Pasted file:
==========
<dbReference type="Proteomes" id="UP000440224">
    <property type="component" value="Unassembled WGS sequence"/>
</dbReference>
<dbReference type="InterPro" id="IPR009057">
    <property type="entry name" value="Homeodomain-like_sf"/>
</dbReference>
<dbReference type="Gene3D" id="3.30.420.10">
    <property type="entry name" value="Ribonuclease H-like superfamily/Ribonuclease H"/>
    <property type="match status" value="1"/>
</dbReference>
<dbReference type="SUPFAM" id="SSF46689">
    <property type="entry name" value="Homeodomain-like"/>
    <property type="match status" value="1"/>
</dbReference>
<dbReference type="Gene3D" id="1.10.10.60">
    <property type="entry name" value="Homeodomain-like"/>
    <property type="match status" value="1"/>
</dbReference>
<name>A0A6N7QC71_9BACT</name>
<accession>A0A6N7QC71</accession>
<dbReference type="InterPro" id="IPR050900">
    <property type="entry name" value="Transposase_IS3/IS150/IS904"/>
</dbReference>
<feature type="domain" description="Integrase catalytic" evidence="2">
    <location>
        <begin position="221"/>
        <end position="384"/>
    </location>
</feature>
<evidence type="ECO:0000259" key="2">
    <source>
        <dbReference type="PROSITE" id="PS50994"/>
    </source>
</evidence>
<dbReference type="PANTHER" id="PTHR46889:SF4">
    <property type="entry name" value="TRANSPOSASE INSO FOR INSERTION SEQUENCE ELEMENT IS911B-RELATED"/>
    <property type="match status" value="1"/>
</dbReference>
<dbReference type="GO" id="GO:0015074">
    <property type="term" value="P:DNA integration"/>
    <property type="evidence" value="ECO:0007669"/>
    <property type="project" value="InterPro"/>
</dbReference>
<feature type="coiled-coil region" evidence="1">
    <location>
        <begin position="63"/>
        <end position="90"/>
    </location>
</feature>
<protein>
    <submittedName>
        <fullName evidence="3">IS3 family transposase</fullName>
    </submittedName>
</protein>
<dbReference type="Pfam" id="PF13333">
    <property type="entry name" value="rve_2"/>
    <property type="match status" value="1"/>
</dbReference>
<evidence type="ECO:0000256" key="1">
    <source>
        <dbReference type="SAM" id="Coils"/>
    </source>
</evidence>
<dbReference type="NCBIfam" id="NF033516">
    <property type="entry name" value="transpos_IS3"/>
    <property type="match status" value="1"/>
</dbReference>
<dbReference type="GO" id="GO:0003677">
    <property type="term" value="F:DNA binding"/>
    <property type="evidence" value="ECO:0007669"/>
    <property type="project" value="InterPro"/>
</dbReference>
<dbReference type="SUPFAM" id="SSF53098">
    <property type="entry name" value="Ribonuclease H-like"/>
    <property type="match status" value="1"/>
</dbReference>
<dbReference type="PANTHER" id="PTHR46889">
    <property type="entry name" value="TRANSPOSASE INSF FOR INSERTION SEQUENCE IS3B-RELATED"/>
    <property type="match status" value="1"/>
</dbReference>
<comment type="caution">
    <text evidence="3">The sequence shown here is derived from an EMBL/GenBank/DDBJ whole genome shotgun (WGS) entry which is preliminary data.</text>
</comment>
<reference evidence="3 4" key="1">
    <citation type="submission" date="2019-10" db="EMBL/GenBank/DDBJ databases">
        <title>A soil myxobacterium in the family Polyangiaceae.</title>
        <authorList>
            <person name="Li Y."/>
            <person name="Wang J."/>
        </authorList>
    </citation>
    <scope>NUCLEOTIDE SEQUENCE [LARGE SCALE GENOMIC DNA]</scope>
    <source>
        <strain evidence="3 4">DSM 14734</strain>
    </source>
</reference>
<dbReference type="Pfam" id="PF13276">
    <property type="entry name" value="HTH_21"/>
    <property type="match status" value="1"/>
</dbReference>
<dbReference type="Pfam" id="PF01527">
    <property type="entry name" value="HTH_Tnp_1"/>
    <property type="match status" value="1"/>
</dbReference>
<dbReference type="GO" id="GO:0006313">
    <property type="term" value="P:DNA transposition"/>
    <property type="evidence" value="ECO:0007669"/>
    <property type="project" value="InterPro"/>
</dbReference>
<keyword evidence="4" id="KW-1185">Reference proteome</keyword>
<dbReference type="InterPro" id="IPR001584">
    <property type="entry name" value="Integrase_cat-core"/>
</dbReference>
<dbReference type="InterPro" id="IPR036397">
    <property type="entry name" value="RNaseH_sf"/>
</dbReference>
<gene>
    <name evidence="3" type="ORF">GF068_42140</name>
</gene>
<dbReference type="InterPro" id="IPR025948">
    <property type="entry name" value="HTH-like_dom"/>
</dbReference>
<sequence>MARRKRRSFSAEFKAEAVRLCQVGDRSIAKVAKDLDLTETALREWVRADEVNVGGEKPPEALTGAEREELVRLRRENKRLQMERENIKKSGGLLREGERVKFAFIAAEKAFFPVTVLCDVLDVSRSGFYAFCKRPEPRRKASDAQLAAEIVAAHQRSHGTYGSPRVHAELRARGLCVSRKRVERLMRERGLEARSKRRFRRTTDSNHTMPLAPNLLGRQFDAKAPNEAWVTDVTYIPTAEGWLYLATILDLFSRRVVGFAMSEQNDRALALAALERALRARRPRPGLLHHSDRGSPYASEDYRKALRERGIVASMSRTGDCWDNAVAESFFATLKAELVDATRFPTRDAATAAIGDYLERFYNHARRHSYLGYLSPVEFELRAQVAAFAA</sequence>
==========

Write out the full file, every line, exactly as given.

<dbReference type="Proteomes" id="UP000440224">
    <property type="component" value="Unassembled WGS sequence"/>
</dbReference>
<dbReference type="InterPro" id="IPR009057">
    <property type="entry name" value="Homeodomain-like_sf"/>
</dbReference>
<dbReference type="Gene3D" id="3.30.420.10">
    <property type="entry name" value="Ribonuclease H-like superfamily/Ribonuclease H"/>
    <property type="match status" value="1"/>
</dbReference>
<dbReference type="SUPFAM" id="SSF46689">
    <property type="entry name" value="Homeodomain-like"/>
    <property type="match status" value="1"/>
</dbReference>
<dbReference type="Gene3D" id="1.10.10.60">
    <property type="entry name" value="Homeodomain-like"/>
    <property type="match status" value="1"/>
</dbReference>
<name>A0A6N7QC71_9BACT</name>
<accession>A0A6N7QC71</accession>
<dbReference type="InterPro" id="IPR050900">
    <property type="entry name" value="Transposase_IS3/IS150/IS904"/>
</dbReference>
<feature type="domain" description="Integrase catalytic" evidence="2">
    <location>
        <begin position="221"/>
        <end position="384"/>
    </location>
</feature>
<evidence type="ECO:0000259" key="2">
    <source>
        <dbReference type="PROSITE" id="PS50994"/>
    </source>
</evidence>
<dbReference type="PANTHER" id="PTHR46889:SF4">
    <property type="entry name" value="TRANSPOSASE INSO FOR INSERTION SEQUENCE ELEMENT IS911B-RELATED"/>
    <property type="match status" value="1"/>
</dbReference>
<dbReference type="GO" id="GO:0015074">
    <property type="term" value="P:DNA integration"/>
    <property type="evidence" value="ECO:0007669"/>
    <property type="project" value="InterPro"/>
</dbReference>
<feature type="coiled-coil region" evidence="1">
    <location>
        <begin position="63"/>
        <end position="90"/>
    </location>
</feature>
<protein>
    <submittedName>
        <fullName evidence="3">IS3 family transposase</fullName>
    </submittedName>
</protein>
<dbReference type="Pfam" id="PF13333">
    <property type="entry name" value="rve_2"/>
    <property type="match status" value="1"/>
</dbReference>
<evidence type="ECO:0000256" key="1">
    <source>
        <dbReference type="SAM" id="Coils"/>
    </source>
</evidence>
<dbReference type="NCBIfam" id="NF033516">
    <property type="entry name" value="transpos_IS3"/>
    <property type="match status" value="1"/>
</dbReference>
<dbReference type="GO" id="GO:0003677">
    <property type="term" value="F:DNA binding"/>
    <property type="evidence" value="ECO:0007669"/>
    <property type="project" value="InterPro"/>
</dbReference>
<dbReference type="SUPFAM" id="SSF53098">
    <property type="entry name" value="Ribonuclease H-like"/>
    <property type="match status" value="1"/>
</dbReference>
<dbReference type="PANTHER" id="PTHR46889">
    <property type="entry name" value="TRANSPOSASE INSF FOR INSERTION SEQUENCE IS3B-RELATED"/>
    <property type="match status" value="1"/>
</dbReference>
<comment type="caution">
    <text evidence="3">The sequence shown here is derived from an EMBL/GenBank/DDBJ whole genome shotgun (WGS) entry which is preliminary data.</text>
</comment>
<reference evidence="3 4" key="1">
    <citation type="submission" date="2019-10" db="EMBL/GenBank/DDBJ databases">
        <title>A soil myxobacterium in the family Polyangiaceae.</title>
        <authorList>
            <person name="Li Y."/>
            <person name="Wang J."/>
        </authorList>
    </citation>
    <scope>NUCLEOTIDE SEQUENCE [LARGE SCALE GENOMIC DNA]</scope>
    <source>
        <strain evidence="3 4">DSM 14734</strain>
    </source>
</reference>
<dbReference type="Pfam" id="PF13276">
    <property type="entry name" value="HTH_21"/>
    <property type="match status" value="1"/>
</dbReference>
<dbReference type="Pfam" id="PF01527">
    <property type="entry name" value="HTH_Tnp_1"/>
    <property type="match status" value="1"/>
</dbReference>
<dbReference type="GO" id="GO:0006313">
    <property type="term" value="P:DNA transposition"/>
    <property type="evidence" value="ECO:0007669"/>
    <property type="project" value="InterPro"/>
</dbReference>
<keyword evidence="4" id="KW-1185">Reference proteome</keyword>
<dbReference type="InterPro" id="IPR001584">
    <property type="entry name" value="Integrase_cat-core"/>
</dbReference>
<dbReference type="InterPro" id="IPR036397">
    <property type="entry name" value="RNaseH_sf"/>
</dbReference>
<gene>
    <name evidence="3" type="ORF">GF068_42140</name>
</gene>
<dbReference type="InterPro" id="IPR025948">
    <property type="entry name" value="HTH-like_dom"/>
</dbReference>
<sequence>MARRKRRSFSAEFKAEAVRLCQVGDRSIAKVAKDLDLTETALREWVRADEVNVGGEKPPEALTGAEREELVRLRRENKRLQMERENIKKSGGLLREGERVKFAFIAAEKAFFPVTVLCDVLDVSRSGFYAFCKRPEPRRKASDAQLAAEIVAAHQRSHGTYGSPRVHAELRARGLCVSRKRVERLMRERGLEARSKRRFRRTTDSNHTMPLAPNLLGRQFDAKAPNEAWVTDVTYIPTAEGWLYLATILDLFSRRVVGFAMSEQNDRALALAALERALRARRPRPGLLHHSDRGSPYASEDYRKALRERGIVASMSRTGDCWDNAVAESFFATLKAELVDATRFPTRDAATAAIGDYLERFYNHARRHSYLGYLSPVEFELRAQVAAFAA</sequence>